Free Essay On French Revolution And Napoleonic Era
France, before the revolution began, was experiencing social, political and economic problems. Generally, the people were not satisfied with the monarchy’s reign under King Louis XVI. There have been conflicts between the social classes and corruption was very evident. People were overtaxed, hungry and unemployed. Aside from these, new ideologies were emerging pushing for “good governance” as well as the increasing influence of public opinion.
The French Revolution was an effort to “forge a new state and new national community based on the principles of liberty, equality, and fraternity” (Schwartz, n.d.).
According to Schwartz, there is a revolutionary situation when there are other groups, aside from the government, who are challenging the monopoly of power within a state. In the case of France, the Third Estate’s Oath of the Tennis Court dated June 1789 created the revolutionary situation when they claimed the representation of sovereignty of the nation.
Also, Schwartz showed the revolution stages or processes using the events in the French Revolution. First, the “Second Revolution” on August 1792 or the establishment of the First French Republic. Second, the Reign of Terror – suppressed both the internal (Republican vs. counter-revolutionary movements) and external (Austria, Prussia and Britain) forces of counter revolution. It was also known for the reign of Maximiliean Robespierre and the committee of Public Safety. Lastly, the Directory – new government that attempted to close the revolution; relied heavily on Bonaparte and the military force. Later on, it was Bonaparte with the help of the militia that overthrew this government.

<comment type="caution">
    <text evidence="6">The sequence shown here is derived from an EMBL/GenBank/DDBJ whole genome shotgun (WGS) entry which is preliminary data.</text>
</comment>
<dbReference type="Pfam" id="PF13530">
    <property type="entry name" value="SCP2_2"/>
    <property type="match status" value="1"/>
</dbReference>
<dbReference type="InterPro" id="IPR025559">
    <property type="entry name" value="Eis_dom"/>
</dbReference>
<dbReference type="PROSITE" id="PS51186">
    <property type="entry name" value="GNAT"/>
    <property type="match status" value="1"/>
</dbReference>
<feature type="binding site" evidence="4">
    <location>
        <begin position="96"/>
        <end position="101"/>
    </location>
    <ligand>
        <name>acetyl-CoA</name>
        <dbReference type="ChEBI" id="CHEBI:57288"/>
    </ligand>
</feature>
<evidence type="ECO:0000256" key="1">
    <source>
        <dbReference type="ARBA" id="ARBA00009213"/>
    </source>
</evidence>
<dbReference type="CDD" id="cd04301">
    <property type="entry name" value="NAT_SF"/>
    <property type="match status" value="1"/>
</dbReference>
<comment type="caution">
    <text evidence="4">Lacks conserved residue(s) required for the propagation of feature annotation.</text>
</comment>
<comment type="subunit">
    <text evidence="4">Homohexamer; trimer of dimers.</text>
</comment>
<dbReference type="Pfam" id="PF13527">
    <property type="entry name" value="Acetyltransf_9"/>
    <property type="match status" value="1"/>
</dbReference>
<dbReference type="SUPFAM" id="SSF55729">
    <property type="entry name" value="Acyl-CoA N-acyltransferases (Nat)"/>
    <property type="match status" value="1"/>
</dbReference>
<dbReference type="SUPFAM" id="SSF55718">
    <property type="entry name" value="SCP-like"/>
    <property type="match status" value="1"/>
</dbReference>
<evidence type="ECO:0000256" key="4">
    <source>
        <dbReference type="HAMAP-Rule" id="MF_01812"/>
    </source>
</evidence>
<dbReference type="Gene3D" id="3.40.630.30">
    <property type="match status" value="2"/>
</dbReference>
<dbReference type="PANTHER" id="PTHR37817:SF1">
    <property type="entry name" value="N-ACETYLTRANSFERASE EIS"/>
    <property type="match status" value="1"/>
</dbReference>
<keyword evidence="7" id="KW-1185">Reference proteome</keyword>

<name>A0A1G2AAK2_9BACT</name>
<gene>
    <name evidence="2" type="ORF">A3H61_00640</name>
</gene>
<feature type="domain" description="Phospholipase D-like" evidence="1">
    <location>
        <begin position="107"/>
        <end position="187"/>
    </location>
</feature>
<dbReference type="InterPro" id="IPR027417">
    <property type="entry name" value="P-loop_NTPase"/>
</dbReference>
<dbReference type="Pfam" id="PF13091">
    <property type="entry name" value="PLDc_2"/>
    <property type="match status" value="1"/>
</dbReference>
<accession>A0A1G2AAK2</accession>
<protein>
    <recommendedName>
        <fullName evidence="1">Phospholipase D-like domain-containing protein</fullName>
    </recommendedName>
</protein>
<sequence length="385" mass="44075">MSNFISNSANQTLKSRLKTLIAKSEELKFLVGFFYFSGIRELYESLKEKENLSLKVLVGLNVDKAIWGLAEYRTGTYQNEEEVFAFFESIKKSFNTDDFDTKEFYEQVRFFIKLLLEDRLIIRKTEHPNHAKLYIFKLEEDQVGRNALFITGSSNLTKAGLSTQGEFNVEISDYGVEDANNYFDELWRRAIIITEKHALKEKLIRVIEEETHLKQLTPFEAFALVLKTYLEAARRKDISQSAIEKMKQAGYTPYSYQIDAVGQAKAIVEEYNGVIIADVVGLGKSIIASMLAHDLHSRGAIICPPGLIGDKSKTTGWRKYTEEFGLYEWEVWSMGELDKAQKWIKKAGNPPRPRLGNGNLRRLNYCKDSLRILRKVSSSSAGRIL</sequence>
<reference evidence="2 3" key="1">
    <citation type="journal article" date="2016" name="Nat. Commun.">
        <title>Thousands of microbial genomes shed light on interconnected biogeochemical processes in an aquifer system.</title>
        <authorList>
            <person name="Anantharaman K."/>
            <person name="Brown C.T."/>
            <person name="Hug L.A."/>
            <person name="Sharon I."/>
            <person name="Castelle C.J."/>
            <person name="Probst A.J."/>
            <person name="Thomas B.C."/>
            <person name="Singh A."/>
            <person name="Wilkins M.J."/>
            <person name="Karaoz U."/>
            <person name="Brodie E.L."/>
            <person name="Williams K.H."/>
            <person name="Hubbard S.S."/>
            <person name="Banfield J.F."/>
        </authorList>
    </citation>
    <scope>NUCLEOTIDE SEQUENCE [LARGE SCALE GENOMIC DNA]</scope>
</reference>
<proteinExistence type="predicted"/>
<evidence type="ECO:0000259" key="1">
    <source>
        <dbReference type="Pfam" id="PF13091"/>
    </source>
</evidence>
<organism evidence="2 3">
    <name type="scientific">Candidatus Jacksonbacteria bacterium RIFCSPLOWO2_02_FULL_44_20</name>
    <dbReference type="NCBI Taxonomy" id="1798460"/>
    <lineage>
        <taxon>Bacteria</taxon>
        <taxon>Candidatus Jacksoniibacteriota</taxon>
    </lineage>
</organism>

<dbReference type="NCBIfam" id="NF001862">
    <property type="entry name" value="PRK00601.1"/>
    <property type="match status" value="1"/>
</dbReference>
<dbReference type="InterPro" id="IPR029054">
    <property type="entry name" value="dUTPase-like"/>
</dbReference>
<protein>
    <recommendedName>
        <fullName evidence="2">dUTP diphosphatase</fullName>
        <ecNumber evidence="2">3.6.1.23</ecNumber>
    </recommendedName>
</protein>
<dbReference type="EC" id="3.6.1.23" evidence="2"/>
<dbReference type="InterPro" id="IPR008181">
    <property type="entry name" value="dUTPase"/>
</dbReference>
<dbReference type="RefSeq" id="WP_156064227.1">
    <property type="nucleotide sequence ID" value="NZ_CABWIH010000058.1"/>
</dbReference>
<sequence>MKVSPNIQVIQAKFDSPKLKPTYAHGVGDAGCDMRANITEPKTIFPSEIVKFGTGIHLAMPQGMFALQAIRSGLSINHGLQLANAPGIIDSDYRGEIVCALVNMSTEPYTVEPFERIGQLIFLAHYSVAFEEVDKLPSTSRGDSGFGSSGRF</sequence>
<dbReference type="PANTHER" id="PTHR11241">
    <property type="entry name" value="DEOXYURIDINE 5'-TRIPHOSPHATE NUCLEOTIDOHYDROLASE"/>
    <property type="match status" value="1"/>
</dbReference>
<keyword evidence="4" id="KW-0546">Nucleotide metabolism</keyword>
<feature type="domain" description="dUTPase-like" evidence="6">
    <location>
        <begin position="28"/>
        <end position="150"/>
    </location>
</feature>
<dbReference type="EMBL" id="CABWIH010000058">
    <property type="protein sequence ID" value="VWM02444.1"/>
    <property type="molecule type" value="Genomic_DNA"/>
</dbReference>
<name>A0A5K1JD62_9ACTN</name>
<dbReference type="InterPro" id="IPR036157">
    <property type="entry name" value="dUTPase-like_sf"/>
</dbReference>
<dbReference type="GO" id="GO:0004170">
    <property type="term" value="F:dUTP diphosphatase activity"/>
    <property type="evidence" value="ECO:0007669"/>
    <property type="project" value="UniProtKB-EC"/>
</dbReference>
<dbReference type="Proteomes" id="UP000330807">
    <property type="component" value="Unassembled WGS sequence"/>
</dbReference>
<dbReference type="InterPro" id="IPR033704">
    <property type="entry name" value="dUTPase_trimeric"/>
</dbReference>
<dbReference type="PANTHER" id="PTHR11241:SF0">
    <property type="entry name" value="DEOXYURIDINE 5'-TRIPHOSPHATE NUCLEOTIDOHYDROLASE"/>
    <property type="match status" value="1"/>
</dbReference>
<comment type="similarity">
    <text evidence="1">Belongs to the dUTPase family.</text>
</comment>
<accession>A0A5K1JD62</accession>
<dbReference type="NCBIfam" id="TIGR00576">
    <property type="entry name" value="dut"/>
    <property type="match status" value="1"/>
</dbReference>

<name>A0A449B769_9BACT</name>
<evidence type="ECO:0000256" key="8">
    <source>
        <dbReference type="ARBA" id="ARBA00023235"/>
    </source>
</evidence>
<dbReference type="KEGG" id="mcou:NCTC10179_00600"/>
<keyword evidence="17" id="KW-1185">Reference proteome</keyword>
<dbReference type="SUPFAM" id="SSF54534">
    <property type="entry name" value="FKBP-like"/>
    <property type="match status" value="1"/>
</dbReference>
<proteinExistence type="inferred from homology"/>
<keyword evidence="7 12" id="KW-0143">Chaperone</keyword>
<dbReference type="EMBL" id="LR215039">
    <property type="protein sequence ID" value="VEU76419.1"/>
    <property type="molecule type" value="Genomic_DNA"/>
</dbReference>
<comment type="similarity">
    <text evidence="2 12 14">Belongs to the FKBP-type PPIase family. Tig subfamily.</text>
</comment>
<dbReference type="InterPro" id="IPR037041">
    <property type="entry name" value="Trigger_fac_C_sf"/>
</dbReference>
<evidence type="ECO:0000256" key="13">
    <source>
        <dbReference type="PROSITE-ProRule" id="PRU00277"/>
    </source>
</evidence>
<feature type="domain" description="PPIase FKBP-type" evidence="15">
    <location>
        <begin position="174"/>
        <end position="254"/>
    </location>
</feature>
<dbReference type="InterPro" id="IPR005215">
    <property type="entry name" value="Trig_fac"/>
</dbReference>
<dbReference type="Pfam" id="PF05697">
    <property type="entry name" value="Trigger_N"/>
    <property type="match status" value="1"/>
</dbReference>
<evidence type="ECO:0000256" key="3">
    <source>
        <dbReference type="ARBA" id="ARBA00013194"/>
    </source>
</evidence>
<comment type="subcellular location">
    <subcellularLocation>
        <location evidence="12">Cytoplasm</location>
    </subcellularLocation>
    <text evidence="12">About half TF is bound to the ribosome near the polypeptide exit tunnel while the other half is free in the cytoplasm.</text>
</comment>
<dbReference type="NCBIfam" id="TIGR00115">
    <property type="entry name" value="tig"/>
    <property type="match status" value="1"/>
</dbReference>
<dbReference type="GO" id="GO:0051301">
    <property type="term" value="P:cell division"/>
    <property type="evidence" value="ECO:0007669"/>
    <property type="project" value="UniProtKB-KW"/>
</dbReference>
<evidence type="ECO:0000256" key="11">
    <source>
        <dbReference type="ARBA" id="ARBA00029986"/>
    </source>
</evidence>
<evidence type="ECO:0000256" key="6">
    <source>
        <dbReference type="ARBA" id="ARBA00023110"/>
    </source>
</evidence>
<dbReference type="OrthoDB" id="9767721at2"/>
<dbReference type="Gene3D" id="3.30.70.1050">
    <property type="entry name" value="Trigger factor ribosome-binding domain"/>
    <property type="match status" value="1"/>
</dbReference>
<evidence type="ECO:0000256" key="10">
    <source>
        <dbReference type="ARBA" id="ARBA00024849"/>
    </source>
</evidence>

But other than this, there have been several factors that have motivated and influenced the French Revolution.
Together with equality and fraternity this has been the slogan and aim of the French revolution. People wanted liberty from the monarchy, but after the revolution, Napoleon I said that Liberty is gone because it is only a necessity felt by few classes and can be still be restricted with impunity, while the democracy can be for everybody (History World International [HWI], n.d.).
The French wanted equality so much during the time of the revolution as this is what they do not get from the monarchy. It was always the nobles and clergy who were exempted to pay obligations such as taxes and it was the third estate or the class of the peasants, artisans, merchant and professionals who pay. But even within the third estate, tax collection was not equal. Most of the important taxes were the land tax and the salt tax. Nobles and clergy are exempted of the land taxes while some provinces were not required to pay their gabelle or salt taxes.
It was only in Aug. 4, 1789 when a treaty has been signed to formally abolish the whole feudal system, when equality stepped into the light. But it was until 1793 when the peasants who were still struck by the remnants of feudalism went at ease (HWI, n.d.).
Brotherhood is part of the slogan of the revolution, "Liberte, Egalite, Fraternite" or “Liberty, Equality, Fraternity”. But even so, it has been sacrificed during the revolution, but at least, people were able to get equality (HWI, n.d.).